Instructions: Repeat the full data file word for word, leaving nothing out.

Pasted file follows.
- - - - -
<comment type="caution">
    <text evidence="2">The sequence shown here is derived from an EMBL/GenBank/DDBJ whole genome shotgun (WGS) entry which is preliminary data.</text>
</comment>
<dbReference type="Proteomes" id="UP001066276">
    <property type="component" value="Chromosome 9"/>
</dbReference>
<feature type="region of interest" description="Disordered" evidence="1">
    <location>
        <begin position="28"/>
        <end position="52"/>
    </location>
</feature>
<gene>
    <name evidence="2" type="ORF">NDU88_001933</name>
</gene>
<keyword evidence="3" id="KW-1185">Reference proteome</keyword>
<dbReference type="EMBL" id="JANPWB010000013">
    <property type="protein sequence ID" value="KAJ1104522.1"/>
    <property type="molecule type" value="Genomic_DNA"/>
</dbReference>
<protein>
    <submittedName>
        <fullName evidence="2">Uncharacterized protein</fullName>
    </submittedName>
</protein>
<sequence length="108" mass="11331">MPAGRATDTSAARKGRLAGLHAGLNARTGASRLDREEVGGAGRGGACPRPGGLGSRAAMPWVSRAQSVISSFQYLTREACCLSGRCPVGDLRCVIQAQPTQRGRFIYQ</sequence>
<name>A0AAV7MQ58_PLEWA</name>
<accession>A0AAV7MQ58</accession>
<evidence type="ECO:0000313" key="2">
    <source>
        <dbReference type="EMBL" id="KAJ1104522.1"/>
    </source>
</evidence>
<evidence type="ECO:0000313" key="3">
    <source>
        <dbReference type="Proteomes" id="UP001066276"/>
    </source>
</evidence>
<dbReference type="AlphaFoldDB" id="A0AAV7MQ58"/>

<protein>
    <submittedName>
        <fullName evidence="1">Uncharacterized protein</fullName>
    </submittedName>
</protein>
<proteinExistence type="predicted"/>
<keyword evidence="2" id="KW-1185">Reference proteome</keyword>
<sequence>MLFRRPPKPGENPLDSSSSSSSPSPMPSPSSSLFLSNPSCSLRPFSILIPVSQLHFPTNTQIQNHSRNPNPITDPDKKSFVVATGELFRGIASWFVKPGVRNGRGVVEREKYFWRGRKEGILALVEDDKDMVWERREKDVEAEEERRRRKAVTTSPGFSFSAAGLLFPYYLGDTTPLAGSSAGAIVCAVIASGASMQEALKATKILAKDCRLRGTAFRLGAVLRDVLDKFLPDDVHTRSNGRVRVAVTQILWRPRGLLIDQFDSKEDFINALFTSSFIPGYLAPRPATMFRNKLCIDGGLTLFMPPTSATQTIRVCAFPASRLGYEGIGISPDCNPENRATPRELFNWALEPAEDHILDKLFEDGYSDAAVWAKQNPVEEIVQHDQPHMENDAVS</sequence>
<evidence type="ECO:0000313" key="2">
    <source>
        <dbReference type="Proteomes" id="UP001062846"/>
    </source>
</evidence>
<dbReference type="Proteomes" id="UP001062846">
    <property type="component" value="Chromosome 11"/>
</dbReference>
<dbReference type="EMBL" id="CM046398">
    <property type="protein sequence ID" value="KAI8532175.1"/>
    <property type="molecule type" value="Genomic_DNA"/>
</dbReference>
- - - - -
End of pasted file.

<comment type="caution">
    <text evidence="2">The sequence shown here is derived from an EMBL/GenBank/DDBJ whole genome shotgun (WGS) entry which is preliminary data.</text>
</comment>
<dbReference type="Proteomes" id="UP001066276">
    <property type="component" value="Chromosome 9"/>
</dbReference>
<feature type="region of interest" description="Disordered" evidence="1">
    <location>
        <begin position="28"/>
        <end position="52"/>
    </location>
</feature>
<gene>
    <name evidence="2" type="ORF">NDU88_001933</name>
</gene>
<keyword evidence="3" id="KW-1185">Reference proteome</keyword>
<dbReference type="EMBL" id="JANPWB010000013">
    <property type="protein sequence ID" value="KAJ1104522.1"/>
    <property type="molecule type" value="Genomic_DNA"/>
</dbReference>
<protein>
    <submittedName>
        <fullName evidence="2">Uncharacterized protein</fullName>
    </submittedName>
</protein>
<sequence length="108" mass="11331">MPAGRATDTSAARKGRLAGLHAGLNARTGASRLDREEVGGAGRGGACPRPGGLGSRAAMPWVSRAQSVISSFQYLTREACCLSGRCPVGDLRCVIQAQPTQRGRFIYQ</sequence>
<name>A0AAV7MQ58_PLEWA</name>
<accession>A0AAV7MQ58</accession>
<evidence type="ECO:0000313" key="2">
    <source>
        <dbReference type="EMBL" id="KAJ1104522.1"/>
    </source>
</evidence>
<evidence type="ECO:0000313" key="3">
    <source>
        <dbReference type="Proteomes" id="UP001066276"/>
    </source>
</evidence>
<dbReference type="AlphaFoldDB" id="A0AAV7MQ58"/>

<protein>
    <submittedName>
        <fullName evidence="1">Uncharacterized protein</fullName>
    </submittedName>
</protein>
<proteinExistence type="predicted"/>
<keyword evidence="2" id="KW-1185">Reference proteome</keyword>
<sequence>MLFRRPPKPGENPLDSSSSSSSPSPMPSPSSSLFLSNPSCSLRPFSILIPVSQLHFPTNTQIQNHSRNPNPITDPDKKSFVVATGELFRGIASWFVKPGVRNGRGVVEREKYFWRGRKEGILALVEDDKDMVWERREKDVEAEEERRRRKAVTTSPGFSFSAAGLLFPYYLGDTTPLAGSSAGAIVCAVIASGASMQEALKATKILAKDCRLRGTAFRLGAVLRDVLDKFLPDDVHTRSNGRVRVAVTQILWRPRGLLIDQFDSKEDFINALFTSSFIPGYLAPRPATMFRNKLCIDGGLTLFMPPTSATQTIRVCAFPASRLGYEGIGISPDCNPENRATPRELFNWALEPAEDHILDKLFEDGYSDAAVWAKQNPVEEIVQHDQPHMENDAVS</sequence>
<evidence type="ECO:0000313" key="2">
    <source>
        <dbReference type="Proteomes" id="UP001062846"/>
    </source>
</evidence>
<dbReference type="Proteomes" id="UP001062846">
    <property type="component" value="Chromosome 11"/>
</dbReference>
<dbReference type="EMBL" id="CM046398">
    <property type="protein sequence ID" value="KAI8532175.1"/>
    <property type="molecule type" value="Genomic_DNA"/>
</dbReference>